Getting a phone call that your animals are out is something every farmer dreads. Monday evening we got that call from a neighbor saying they spotted some pigs on their trail camera. We went down to check and sure enough, our feeder pigs were all gone. The pigs were spotted a mile from their pen, and since they live next to the Arkansas River, there was no telling where they were at night.
We were hopeful they would get hungry and come home the next morning, but alas, no pigs Wednesday morning. Much of that day was spent walking up and down the river and creek looking but we couldn’t find the pigs. Humbly, I alerted the rest of the neighbors to keep their eyes out.
Wednesday as we were all eating lunch, someone stopped in to say that all the pigs were at the shooting range just west of the farm! Exactly where you want your 150 pounds pigs, right?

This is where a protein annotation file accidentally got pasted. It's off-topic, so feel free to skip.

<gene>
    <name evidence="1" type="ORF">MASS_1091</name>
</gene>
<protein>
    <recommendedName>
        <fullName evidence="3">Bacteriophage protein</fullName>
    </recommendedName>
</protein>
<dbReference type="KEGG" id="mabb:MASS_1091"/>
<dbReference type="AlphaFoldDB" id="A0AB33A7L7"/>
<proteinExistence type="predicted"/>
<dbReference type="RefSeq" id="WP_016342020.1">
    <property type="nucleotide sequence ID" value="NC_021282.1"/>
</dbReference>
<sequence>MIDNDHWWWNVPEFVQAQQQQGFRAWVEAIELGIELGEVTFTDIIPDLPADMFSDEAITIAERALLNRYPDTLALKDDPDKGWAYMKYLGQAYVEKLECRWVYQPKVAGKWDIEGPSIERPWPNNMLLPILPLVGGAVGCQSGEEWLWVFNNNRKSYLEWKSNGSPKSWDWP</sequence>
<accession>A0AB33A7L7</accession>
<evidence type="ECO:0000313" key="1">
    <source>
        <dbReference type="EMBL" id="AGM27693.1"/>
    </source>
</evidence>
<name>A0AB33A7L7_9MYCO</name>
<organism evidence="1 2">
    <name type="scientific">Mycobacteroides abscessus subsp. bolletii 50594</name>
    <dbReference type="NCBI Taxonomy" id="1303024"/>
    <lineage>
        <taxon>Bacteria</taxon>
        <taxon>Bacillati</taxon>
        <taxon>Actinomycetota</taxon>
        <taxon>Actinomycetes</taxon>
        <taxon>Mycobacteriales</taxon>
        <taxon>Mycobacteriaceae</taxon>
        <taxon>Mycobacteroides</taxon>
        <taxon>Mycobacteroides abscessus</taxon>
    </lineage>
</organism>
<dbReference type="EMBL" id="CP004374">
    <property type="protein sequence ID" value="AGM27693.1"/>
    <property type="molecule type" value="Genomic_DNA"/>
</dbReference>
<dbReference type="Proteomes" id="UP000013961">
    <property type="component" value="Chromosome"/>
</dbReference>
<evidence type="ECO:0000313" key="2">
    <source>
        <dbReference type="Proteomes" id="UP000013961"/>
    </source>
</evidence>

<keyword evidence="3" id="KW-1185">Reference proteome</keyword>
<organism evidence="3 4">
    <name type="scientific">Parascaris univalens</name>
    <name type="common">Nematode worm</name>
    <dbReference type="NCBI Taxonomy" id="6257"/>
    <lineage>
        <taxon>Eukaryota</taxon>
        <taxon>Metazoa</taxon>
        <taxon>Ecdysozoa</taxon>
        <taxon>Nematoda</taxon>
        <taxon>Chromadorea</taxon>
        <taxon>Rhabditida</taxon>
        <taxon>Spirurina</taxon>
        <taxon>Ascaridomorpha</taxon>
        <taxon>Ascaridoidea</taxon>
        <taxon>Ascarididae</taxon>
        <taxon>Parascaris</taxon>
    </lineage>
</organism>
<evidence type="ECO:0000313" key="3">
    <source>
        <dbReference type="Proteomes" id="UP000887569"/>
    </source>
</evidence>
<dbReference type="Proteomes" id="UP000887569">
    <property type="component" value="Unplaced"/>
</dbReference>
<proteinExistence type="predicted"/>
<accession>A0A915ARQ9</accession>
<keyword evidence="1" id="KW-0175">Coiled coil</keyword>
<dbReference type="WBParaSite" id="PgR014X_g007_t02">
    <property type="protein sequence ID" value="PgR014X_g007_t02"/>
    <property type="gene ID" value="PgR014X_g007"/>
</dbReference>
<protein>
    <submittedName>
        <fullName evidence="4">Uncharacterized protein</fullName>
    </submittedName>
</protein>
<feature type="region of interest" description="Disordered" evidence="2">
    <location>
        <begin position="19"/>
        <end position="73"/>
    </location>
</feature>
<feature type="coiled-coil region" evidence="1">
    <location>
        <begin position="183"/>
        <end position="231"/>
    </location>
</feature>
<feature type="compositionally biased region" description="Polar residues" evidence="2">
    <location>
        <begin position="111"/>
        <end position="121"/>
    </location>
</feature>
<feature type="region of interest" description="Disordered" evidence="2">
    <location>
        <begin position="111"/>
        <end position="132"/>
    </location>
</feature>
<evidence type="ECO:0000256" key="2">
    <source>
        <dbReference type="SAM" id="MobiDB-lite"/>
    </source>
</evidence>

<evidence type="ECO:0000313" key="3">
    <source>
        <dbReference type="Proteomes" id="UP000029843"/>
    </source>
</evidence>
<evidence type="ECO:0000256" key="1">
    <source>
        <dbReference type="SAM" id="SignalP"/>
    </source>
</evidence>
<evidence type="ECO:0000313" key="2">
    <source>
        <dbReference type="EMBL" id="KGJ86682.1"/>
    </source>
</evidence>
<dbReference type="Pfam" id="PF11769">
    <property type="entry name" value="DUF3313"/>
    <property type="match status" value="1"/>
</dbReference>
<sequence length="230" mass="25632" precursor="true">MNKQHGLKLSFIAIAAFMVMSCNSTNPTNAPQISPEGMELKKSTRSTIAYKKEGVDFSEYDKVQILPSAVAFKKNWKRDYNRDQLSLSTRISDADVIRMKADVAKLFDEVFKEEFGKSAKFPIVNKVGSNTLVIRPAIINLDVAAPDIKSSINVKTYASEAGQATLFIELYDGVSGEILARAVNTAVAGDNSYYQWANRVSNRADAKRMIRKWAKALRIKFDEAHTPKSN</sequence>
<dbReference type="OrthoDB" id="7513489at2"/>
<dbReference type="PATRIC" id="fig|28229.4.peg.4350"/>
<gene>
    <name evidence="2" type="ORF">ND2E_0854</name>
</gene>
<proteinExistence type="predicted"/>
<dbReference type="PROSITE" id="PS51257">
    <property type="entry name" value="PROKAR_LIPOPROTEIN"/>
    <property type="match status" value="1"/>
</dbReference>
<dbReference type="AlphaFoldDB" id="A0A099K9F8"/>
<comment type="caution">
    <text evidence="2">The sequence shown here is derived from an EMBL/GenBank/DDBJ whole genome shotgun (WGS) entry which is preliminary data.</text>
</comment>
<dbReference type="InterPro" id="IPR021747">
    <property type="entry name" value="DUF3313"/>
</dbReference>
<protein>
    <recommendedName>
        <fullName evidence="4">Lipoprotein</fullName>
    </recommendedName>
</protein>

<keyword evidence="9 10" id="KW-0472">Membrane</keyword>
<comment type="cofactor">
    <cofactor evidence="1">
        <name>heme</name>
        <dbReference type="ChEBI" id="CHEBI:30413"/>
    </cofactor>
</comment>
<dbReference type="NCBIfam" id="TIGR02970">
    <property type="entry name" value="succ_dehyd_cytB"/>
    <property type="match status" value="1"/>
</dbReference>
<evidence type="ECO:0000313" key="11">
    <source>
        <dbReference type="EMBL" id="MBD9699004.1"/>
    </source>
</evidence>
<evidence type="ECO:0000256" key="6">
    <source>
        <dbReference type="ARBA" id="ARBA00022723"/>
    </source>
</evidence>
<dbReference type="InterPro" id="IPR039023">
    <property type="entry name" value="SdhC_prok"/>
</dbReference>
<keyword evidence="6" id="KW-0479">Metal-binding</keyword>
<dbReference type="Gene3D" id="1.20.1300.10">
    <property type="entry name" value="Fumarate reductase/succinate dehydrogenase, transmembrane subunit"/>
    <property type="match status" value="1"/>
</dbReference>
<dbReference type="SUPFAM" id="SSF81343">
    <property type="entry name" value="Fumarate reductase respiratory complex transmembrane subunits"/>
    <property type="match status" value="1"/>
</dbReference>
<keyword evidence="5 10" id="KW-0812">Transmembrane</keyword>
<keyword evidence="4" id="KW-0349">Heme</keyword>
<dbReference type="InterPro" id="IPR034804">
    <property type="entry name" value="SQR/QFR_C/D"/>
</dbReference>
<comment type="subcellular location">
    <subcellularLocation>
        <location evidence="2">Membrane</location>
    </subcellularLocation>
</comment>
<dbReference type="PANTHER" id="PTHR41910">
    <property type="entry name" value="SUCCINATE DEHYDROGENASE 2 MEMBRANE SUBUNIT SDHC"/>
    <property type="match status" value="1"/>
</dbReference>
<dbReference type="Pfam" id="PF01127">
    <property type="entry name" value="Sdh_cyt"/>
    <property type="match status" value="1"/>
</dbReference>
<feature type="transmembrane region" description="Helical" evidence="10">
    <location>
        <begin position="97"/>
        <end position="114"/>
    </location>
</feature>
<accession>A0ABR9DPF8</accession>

Daniel, Ken, and I spent the next hour and a half walking them back to their pen. We walked through a lot of tall brush.
And we spent a lot of time in the creek bed.
The pigs can attest that we are in the worst drought ever recorded in Kansas. The creek running next to our property was dry except for a few mud holes. The pigs took full advantage of that mud.
I’m happy to report that all 18 pigs are back at the farm! We often receive comments about how amazing our farm is, but please know we have errors and bad days, too. In the pigs’ defense, this was a farmer error, not a pig issue. We didn’t move their pen frequently enough when they were young and they stopped respecting the electric fence because they wanted more pasture. The whole experience was a good lesson of humble pie for the farmer.
Listen to the animals and the earth. They always have a lesson for us.